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The End of Streaming Media

by Dale Dougherty
01/02/2001

Low bandwidth and poor quality continue to limit the successful distribution of audio and video on the Web. There may be a better way, however, to distribute multimedia content online, by scheduling downloads of high-quality content for appointment viewing or listening.

Today, there are two basic methods for obtaining a media file. One is to download the file and wait for the download to finish before you can access its contents. Using ftp is one way to download a large file, but so is Napster, creating your own copy of a music file. Napster and its kin could be used to download even larger video files, but the size and the ensuing wait are so much greater that most people feel that video downloading will not be practical until broadband is widely deployed.

The second method is streaming. Streaming requires a specialized client and server such that the client is able to begin decoding and playing an audio or video file as it is received, eliminating the wait for a download to finish. From a user's point of view, this seems a lot like using a radio.

The problem with streaming is the compromises in quality that are made to stream an audio or video file. In one case, a streaming audio file might be compared to AM quality whereas an MP3 download might be compared to CD quality. In video, the compromises are even greater, as the frame size, frame rate, and resolution are typically reduced.

Nonetheless, streaming media helps to solve the problem of making multimedia content immediately available. The analogy for streaming media seems to be broadcast transmission, radio or TV. Thus, it is assumed that a combination of increased bandwidth and improved streaming media will eventually solve the problem.

I wonder if there's not a different approach possible. If we are willing to throw out the requirement that a song or video must be available immediately, we can make the analogy to digital recording devices such as TiVo or Replay. We specify that we want to get something once it is available and then it is stored until we use it. In other words, you negotiate bandwidth by taking more time for downloads, but you give the user some control by allowing him or her to specify a time when he or she actually intends to use the media file. Moreover, many regularly recurring programs can be scheduled for download without requiring user intervention for each download.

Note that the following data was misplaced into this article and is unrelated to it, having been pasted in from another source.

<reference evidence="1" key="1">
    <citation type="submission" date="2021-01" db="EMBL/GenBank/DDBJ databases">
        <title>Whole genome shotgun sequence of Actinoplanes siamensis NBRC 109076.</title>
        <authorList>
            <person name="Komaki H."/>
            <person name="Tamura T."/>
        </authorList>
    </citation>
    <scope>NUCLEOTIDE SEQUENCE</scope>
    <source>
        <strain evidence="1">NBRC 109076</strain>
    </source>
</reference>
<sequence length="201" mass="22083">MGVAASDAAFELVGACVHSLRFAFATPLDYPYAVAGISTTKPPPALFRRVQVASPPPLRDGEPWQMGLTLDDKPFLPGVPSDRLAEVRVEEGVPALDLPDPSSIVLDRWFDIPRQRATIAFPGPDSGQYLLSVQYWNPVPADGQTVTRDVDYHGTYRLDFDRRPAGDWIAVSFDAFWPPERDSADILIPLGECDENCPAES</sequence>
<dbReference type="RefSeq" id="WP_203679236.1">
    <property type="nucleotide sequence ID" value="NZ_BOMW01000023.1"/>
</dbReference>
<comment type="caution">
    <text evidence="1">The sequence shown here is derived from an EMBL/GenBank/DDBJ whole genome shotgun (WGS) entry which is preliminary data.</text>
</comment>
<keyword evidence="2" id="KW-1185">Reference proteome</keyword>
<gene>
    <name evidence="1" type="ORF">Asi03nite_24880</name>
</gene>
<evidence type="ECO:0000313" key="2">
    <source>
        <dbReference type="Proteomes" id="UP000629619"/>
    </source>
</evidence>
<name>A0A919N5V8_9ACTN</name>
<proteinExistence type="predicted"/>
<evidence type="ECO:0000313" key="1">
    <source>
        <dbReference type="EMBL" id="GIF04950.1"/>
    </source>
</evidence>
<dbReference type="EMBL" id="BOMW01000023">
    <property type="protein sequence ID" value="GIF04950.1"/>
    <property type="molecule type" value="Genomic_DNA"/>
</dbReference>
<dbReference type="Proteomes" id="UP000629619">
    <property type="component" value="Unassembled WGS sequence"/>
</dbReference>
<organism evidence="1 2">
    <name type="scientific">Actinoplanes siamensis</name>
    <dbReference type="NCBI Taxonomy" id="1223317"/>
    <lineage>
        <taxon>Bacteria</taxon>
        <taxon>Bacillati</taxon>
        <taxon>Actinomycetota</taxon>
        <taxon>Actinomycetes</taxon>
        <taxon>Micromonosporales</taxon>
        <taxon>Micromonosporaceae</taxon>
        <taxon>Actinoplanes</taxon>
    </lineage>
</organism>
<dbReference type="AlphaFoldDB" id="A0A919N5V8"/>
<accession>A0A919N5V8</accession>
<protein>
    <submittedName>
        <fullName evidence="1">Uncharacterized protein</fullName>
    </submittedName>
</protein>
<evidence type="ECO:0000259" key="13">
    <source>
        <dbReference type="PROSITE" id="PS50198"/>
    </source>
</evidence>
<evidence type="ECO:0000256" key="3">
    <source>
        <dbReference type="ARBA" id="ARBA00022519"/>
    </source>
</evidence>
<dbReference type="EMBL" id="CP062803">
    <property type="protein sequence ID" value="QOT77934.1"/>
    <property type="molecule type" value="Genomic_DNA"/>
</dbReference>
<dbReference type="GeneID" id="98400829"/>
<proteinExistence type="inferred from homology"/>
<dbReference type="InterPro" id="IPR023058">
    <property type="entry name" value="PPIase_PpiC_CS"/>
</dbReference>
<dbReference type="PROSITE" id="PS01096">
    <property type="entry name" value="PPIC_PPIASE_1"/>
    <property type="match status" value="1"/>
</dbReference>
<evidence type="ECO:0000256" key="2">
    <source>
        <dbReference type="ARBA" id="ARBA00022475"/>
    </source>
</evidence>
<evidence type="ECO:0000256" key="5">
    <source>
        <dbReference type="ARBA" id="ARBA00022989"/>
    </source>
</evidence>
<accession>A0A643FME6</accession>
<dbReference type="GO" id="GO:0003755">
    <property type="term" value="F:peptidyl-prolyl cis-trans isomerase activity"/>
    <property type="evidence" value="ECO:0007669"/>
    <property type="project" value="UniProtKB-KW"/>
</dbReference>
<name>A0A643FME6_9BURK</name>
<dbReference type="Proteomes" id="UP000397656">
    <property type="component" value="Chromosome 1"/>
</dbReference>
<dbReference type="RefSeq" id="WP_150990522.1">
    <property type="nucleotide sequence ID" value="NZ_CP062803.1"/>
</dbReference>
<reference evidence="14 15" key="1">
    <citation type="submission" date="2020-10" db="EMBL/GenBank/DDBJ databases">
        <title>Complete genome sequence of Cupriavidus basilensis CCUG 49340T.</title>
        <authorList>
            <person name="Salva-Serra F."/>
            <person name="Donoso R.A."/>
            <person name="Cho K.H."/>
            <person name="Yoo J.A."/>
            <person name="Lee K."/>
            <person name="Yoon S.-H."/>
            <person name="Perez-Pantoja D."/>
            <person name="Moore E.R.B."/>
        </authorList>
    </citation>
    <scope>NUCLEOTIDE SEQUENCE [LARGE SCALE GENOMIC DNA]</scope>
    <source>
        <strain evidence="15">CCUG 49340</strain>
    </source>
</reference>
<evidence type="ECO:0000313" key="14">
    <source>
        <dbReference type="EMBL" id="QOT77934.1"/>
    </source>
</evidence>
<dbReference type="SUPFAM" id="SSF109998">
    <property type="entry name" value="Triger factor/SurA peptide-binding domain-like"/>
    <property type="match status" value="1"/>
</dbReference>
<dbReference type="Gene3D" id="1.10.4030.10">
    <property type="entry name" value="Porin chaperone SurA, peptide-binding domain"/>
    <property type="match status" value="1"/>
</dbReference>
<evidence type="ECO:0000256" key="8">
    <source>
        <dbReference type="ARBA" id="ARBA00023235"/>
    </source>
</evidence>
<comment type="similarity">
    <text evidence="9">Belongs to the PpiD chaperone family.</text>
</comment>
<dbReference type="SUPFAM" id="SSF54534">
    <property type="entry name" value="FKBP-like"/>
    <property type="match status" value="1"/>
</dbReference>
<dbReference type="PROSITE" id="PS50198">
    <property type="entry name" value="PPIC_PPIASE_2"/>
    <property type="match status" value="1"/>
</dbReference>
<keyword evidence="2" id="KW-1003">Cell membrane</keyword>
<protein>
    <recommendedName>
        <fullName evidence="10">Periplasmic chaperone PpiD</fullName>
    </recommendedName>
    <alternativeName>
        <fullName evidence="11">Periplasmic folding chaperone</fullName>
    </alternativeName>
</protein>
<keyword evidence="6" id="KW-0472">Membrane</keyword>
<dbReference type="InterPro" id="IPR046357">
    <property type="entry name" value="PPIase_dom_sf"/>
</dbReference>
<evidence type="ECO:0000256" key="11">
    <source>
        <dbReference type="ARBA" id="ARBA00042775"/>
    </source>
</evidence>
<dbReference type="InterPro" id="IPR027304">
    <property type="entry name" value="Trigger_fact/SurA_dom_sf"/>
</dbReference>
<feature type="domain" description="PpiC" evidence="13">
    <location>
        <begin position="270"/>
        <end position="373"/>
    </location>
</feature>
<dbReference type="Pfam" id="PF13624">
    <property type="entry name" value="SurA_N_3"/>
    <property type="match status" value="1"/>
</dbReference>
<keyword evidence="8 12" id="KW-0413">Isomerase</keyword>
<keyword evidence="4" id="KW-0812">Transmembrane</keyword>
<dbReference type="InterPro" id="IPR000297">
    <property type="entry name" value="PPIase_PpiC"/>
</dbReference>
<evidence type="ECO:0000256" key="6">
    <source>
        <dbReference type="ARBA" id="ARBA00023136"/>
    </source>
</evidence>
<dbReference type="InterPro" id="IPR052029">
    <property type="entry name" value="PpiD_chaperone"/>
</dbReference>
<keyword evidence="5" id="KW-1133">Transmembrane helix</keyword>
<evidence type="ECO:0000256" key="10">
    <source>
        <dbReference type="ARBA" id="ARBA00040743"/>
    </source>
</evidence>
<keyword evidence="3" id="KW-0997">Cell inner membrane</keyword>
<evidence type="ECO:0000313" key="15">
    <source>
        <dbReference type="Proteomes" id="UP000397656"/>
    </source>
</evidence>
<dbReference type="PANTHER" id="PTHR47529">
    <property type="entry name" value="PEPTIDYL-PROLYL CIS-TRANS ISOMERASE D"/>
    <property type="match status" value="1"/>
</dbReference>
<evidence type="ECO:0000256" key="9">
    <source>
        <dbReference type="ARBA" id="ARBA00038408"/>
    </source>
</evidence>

Instead of a streaming media client, we need a client that helps the user identify useful or interesting content and then schedules it for download. Think of a combination of Seti@home, PointCast, and Napster. There's a client that you can use to find out what's available, based on its schedule of availability, and then it negotiates the download times, notifying you when content is available. Most importantly, the client should allow you to set up a schedule for downloading the file based on when you actually intend to use it.

If I want to listen to an audio program, I really have all week to download it and listen to it. I might want it immediately, but I might also be willing to have it a day later. The program might have several days to download a file. And it could get rid of the file once I listened to the program.

I might want to have All Things Considered available at 8 p.m. each night, even if I don't always listen to it. Likewise, a conference webcast doesn't need to be viewed in real time to be valuable, but the conference supplier may not want to archive the content or offering continuously. You want to grab it while it's available and keep it until you are interested in viewing it.

A program like Meerkat could be this kind of scheduler, based on metadata provided by the producers of multimedia content. Meerkat, or some version of it, could feed data to an application smart enough to download, organize, and present the content that you have scheduled.

File size remains a problem for video, not so much for transmission in this model but for local storage. The client would have to manage disk space by setting limits. This is not unlike what TiVo and Replay do today.

Overall, I think the value proposition is putting the consumer in control.

Dale Dougherty


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